The crisis with a large financial services company does not signal that supply chain finance is another exotic financial instrument that could trigger disaster.
The recent unravelling of a multi-billion-dollar financial services entity has propelled the somewhat arcane world of supply chain finance into the headlines. This is not a repeat of past crises where the complicated nature of financial instruments was a factor in a financial meltdown, however.
There is no parallel between supply chain finance and something like collateralized debt obligations, the complicated structures whose use are blamed by some for helping to tip the financial world into crisis in 2008.
Instead, what appears to have happened has more to do with the companies involved than with the underlying form of financial transactions being used.
On March 8, Greensill Capital filed for administration in a court in the United Kingdom, saying it could not pay back loans. The company began in 2011 as a supply chain finance provider, although it has since diversified into other financial services.
What is known about the case of Greensill appears to have little application to the world of supply chain finance, for reasons we will touch on below. Still, it is worthwhile to consider why this particular form of financial product is so unlikely to be the focus of a crisis.
Supply chain finance exists to solve a few simple problems.
When companies are involved in buying and selling goods to each other, whether they are part of a supply chain or not, buyers need assurances that they will get what they pay for and sellers need to know that they will get paid for what they make.
In its simplest form, supply chain finance exists to cover those moments in the process of trade when goods are in transit. Essentially these financial arrangements cover one of two risks: the risk that the buyer won’t receive the goods; or the risk that the seller won’t be paid.
Supply chain finance can extend to production, allowing a buyer to support a seller in the production of goods. Otherwise, a seller might have to wait until payment is received for one shipment before beginning work on the next. That would not be good for either the seller or the buyer, since it would lead to a stop-start production schedule as funds needed to be banked before production could begin on the next shipment.
Once the goods are received or the seller has been paid, the risk is over. That means supply chain finance, is a short-term financial instrument.
The risk involved in the transactions is usually shared between the parties involved and banks and/or insurance companies, who take a fee for the service. Since supply chain finance is such a safe instrument, those fees are relatively low compared with other banking and insurance services.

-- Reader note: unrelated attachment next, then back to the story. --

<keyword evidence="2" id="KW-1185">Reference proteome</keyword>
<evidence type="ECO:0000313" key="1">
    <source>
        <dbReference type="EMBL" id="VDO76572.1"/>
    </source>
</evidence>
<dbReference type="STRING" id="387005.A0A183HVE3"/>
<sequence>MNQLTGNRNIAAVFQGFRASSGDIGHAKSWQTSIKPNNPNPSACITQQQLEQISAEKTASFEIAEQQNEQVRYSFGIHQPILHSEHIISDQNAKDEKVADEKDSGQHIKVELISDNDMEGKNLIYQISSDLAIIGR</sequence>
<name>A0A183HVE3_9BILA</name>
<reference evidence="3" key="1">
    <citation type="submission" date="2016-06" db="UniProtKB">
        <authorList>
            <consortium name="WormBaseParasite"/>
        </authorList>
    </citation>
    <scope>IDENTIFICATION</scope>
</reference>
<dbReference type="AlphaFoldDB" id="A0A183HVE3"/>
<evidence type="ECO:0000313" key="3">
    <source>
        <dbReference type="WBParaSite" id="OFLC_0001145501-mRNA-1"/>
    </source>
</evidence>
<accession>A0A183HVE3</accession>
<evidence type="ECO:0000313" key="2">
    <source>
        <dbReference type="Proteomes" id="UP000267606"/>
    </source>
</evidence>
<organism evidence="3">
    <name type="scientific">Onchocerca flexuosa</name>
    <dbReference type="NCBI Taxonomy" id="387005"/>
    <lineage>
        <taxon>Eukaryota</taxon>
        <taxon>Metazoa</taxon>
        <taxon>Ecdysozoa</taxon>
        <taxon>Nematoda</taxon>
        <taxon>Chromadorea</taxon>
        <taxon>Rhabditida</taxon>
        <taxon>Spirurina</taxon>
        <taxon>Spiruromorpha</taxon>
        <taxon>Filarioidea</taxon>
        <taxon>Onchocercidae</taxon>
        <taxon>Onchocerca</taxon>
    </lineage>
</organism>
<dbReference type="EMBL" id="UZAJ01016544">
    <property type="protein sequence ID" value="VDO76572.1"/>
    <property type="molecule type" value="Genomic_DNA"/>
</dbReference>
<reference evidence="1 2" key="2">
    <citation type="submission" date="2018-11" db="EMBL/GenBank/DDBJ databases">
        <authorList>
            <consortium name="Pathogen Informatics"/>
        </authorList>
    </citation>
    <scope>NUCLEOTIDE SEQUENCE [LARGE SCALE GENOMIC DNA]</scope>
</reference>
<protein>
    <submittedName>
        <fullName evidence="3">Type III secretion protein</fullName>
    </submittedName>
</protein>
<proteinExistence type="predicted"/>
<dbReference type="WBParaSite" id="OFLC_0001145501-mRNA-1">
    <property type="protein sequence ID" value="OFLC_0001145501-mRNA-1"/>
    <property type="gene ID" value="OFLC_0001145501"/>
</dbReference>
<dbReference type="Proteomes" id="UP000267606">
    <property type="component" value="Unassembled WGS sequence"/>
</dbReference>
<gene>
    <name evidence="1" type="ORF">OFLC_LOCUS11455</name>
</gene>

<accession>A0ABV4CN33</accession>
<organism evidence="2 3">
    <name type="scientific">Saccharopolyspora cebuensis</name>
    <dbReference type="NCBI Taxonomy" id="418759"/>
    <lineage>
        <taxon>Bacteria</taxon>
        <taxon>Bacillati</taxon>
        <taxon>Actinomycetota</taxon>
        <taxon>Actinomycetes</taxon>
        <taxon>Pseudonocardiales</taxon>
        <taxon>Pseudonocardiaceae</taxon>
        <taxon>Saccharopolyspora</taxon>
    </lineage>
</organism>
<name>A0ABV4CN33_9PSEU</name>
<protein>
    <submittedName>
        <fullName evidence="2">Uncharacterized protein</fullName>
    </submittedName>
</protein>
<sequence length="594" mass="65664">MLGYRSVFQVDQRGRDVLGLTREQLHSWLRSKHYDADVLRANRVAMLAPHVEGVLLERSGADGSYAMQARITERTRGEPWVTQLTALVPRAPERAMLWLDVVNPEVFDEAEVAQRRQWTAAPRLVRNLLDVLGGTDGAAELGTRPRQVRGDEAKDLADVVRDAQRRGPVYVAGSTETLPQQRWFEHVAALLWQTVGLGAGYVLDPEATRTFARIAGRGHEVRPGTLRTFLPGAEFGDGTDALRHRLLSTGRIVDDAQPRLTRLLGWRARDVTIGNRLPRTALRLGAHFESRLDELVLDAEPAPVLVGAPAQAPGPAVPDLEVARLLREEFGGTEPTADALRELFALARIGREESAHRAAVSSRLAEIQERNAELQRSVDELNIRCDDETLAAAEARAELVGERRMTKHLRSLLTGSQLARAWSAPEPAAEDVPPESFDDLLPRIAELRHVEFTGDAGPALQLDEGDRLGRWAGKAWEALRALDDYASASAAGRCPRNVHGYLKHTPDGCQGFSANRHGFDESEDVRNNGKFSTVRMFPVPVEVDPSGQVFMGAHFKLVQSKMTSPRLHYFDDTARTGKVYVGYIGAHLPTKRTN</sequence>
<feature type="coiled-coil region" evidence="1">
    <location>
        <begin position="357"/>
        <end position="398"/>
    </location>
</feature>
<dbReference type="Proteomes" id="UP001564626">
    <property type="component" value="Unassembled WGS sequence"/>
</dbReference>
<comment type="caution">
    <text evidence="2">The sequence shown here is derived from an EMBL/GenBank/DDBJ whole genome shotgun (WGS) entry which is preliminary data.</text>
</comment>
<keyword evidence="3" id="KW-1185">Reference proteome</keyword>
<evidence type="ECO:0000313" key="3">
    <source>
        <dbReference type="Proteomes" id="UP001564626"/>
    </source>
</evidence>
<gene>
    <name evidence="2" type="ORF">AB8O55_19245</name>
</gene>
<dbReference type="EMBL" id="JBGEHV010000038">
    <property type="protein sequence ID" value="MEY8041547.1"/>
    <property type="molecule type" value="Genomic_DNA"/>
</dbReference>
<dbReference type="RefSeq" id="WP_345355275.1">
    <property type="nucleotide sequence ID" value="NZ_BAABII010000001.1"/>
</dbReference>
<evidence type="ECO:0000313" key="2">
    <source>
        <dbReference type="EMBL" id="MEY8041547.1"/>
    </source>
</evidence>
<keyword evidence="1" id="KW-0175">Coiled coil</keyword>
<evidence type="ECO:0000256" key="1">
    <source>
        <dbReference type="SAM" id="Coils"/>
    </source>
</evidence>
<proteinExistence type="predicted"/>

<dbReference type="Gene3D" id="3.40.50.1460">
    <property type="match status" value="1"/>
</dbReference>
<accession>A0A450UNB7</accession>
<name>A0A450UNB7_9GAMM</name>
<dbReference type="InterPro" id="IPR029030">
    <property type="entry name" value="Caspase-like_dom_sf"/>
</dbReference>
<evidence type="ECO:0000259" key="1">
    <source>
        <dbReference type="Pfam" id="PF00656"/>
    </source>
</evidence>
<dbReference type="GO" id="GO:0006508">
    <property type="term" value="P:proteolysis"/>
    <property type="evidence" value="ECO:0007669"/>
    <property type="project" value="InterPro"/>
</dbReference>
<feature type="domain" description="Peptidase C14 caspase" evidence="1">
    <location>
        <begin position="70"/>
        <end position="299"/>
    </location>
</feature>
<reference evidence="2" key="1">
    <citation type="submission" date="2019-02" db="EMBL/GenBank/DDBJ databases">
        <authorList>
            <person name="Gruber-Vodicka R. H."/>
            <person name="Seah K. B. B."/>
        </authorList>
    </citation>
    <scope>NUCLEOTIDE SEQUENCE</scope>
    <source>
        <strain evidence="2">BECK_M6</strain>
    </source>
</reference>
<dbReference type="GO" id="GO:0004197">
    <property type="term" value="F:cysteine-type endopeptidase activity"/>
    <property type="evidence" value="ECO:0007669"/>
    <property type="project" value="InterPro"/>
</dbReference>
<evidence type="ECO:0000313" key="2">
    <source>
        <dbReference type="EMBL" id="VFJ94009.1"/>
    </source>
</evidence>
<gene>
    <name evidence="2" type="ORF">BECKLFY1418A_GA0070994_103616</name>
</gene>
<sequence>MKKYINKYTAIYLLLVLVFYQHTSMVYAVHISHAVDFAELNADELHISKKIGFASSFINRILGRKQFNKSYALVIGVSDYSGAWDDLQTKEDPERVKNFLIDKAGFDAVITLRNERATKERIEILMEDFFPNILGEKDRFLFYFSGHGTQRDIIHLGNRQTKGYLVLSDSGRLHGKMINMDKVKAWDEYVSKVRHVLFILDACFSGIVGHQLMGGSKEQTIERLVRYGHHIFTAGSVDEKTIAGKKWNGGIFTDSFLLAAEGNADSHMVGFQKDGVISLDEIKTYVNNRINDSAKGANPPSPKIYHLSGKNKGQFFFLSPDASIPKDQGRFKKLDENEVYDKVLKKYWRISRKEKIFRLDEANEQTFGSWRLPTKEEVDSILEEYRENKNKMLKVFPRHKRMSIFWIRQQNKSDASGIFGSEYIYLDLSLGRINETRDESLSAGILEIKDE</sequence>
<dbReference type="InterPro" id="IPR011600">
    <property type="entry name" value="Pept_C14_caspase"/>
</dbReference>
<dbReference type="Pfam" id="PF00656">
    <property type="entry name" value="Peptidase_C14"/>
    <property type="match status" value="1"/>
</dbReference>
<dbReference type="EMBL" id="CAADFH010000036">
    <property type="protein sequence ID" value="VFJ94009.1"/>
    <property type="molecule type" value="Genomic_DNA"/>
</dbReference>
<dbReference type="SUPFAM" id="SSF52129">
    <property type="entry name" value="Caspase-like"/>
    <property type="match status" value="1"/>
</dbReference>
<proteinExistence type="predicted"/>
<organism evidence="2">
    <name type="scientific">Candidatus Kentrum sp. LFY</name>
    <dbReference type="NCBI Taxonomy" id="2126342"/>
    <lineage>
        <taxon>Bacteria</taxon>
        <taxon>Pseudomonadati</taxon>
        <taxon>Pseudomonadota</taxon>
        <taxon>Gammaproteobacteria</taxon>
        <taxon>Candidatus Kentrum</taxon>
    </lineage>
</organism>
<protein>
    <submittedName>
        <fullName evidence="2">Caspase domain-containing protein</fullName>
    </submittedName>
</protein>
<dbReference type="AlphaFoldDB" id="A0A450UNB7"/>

Where trouble can happen is when supply chain finance is made to do things it isn’t designed to do or when it is used as cover for more exotic transactions.
How low is the risk? The Trade Register, which ADB established some 10 years ago and housed at the International Chamber of Commerce, looked at two years of supply chain finance data covering $133 billion in exposures and found that the default rate was around 0.13%. The Asian Development Bank’s Trade and Supply Chain Finance Program has done more than 3,100 transactions since 2015 and has never seen a default.
For the most part, supply chain transactions are very standardized, with the same instruments used over and over. Bankers for the buyers and sellers transact the deals routinely.
Still, there are reasons why multi-lateral development institutions like ADB are involved in supply chain finance. Despite these transactions being low risk, they do rely on a solid regulatory base and relatively mature financial system to work properly.
All parties, including regulators, have to legally recognize the instruments used and agree on things like dispute settlement processes. This can be a problem in some of ADB’s developing member countries, where supply chain finance does not have the track record that it does in other parts of the world. Where the traditional finance providers—banks and insurance companies—need some help to share the risk, institutions like ADB can help.
The risk we speak of here is minor and disappears at the end of each transaction. It is not the sort of risk that can topple companies or be a danger to the financial system itself.
Where trouble can happen is when supply chain finance is made to do things it isn’t designed to do or when it used as cover for more exotic transactions.
There is an argument to be made that the 2008 crisis was not caused by complicated financial instruments but rather by those who put them to uses for which they were not intended. Any financial instrument is just a tool and markets and those who supervise them need to watch for the warning signs when those tools might be misused.
Both then and as now, greater transparency in business models and use of financial instruments, fit-for-purpose risk and governance structures and effective regulatory oversight are the key pillars to ensure that financial institutions remain strong and markets remain stable, however complicated or simple the financial tools they use.